A currant is a small, tart berry related to a gooseberry. Black, pink, red and white varieties of currants grow on small bushes in grapelike clusters. Red currants, in particular, have an intense, brilliant colour. Although cooks make jelly from both black and red currants, red currant jelly is much more common. It's used in sauces, baked goods, salads and more. When red currant jelly isn't available, reach for one of several suitable substitutes.
The website Cook's Thesaurus recommends two different grape jellies as substitutes for red currant jelly. One is "regular" grape jelly, which is easily found in grocery stores, already on most people's pantry shelves and made from concord grapes. The other is the less common muscadine grape jelly. Although muscadine grapes are fine for eating fresh off the vine, according to the Louisiana State Ag Center, they're more often made into jelly because they have a tough skin. Both concord and muscadine grape jellies are sweet rather than tart.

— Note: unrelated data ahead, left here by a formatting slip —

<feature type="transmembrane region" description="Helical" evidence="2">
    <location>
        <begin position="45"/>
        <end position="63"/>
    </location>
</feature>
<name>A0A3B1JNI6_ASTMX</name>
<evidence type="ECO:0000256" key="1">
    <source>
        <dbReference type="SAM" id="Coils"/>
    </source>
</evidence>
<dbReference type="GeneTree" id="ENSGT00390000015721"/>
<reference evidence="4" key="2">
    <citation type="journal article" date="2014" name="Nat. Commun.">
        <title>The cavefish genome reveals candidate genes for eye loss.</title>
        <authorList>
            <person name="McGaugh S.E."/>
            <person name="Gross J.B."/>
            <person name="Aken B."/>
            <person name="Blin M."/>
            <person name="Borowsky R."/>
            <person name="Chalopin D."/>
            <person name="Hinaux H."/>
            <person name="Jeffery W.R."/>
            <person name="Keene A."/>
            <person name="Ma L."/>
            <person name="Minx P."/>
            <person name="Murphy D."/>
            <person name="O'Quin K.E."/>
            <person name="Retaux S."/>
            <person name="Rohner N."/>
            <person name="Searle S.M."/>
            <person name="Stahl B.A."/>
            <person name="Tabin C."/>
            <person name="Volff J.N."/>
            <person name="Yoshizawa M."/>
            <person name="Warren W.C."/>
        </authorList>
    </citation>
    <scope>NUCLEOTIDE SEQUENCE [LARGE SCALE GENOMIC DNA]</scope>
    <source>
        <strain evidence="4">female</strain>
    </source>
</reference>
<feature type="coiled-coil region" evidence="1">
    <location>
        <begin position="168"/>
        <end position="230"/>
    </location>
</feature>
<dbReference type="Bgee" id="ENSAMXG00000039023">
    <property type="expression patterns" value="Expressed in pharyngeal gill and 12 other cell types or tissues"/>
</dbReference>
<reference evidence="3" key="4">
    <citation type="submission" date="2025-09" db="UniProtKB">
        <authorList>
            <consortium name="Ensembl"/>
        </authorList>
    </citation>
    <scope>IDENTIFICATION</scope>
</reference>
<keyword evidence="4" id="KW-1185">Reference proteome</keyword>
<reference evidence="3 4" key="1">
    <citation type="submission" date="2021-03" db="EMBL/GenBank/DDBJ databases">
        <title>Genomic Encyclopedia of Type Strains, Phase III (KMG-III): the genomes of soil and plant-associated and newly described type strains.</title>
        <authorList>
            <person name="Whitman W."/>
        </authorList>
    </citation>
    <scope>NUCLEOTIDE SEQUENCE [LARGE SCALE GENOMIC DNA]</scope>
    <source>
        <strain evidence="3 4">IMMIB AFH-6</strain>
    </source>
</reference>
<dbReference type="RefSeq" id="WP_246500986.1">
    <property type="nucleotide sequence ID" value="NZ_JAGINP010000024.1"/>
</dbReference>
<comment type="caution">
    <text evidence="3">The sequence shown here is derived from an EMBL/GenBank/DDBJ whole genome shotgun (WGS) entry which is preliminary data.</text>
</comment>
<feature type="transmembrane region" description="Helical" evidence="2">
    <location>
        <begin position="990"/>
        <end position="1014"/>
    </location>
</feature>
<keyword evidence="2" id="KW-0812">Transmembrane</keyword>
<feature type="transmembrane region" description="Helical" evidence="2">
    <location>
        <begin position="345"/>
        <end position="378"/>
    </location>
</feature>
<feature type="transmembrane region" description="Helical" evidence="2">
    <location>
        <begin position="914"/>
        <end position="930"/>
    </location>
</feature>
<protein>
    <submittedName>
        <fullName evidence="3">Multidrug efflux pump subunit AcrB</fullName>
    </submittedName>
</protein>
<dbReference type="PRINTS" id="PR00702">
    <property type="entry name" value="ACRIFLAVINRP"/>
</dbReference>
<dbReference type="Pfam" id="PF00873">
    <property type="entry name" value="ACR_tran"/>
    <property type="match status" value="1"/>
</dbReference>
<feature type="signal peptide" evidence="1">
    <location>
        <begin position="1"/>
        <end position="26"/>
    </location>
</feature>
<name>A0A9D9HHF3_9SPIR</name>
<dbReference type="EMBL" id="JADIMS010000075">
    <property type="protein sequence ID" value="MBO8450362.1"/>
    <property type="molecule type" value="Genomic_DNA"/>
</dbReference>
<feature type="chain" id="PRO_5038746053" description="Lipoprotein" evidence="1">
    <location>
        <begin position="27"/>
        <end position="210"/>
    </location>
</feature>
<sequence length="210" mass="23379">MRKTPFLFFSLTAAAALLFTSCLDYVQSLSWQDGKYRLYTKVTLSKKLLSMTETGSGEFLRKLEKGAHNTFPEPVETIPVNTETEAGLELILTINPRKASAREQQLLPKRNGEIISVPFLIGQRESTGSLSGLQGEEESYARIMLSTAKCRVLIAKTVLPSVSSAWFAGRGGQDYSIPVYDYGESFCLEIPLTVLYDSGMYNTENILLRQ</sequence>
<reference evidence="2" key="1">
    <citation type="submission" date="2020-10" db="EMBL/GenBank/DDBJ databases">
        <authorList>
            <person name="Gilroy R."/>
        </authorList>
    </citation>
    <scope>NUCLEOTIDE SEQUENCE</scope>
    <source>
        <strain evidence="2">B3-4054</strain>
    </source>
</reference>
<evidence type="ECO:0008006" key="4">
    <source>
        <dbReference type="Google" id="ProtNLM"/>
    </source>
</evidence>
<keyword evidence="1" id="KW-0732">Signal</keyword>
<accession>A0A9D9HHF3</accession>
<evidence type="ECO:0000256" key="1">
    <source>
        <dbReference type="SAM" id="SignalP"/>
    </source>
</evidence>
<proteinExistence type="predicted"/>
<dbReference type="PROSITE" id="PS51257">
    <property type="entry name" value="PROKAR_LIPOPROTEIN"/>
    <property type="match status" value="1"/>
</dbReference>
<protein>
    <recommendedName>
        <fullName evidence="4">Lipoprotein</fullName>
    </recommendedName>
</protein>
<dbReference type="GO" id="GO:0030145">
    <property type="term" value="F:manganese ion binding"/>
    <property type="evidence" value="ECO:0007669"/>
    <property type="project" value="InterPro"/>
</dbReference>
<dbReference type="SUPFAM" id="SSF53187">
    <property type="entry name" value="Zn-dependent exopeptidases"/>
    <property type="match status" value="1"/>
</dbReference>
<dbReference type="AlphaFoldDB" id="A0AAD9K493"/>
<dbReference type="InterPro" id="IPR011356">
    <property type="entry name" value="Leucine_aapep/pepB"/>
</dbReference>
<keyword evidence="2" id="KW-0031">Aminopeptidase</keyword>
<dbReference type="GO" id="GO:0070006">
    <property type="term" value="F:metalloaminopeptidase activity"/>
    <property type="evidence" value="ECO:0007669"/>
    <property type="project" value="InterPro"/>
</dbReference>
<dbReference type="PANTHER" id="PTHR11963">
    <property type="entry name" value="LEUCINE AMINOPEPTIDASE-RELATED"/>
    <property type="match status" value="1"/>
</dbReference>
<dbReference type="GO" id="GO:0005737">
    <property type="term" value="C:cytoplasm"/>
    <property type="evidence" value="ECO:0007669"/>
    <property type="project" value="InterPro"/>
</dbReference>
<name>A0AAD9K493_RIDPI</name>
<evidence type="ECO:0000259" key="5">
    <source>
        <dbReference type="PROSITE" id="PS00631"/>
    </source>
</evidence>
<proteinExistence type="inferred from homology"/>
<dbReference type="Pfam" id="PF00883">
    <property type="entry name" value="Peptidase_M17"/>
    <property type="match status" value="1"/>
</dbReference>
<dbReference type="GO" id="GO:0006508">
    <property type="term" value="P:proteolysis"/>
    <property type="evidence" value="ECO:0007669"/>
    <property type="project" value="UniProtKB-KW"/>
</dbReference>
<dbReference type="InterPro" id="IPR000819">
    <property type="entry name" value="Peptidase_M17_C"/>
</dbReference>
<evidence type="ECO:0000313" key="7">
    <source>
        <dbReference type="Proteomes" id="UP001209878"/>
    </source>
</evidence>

Good Housekeeping says to substitute apply jelly in their tomato and melon salad recipe, but Cook's Thesaurus goes one step further. They suggest you mix three parts apple jelly and one part lemon juice to make a tart substitute for red currant jelly.
However, when both flavour and colour matter, sometimes the best substitute for red currant jelly is not another jelly. Woman's Day recommends substituting cranberry sauce for red currant jelly when making a glaze for roast lamb.
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- California Rare Fruit Growers: Fruit Facts: Currants
- The Cook's Thesaurus: Preserves & Fruit Butters
- Woman's Day: Redcurrant Jelly
- Good Housekeeping: Tomato and Melon Salad
- National Gardening Association: Of Muscadines and Scuppernongs
- The Louisiana University Ag Center: The Tasty Muscadine, Grape of the South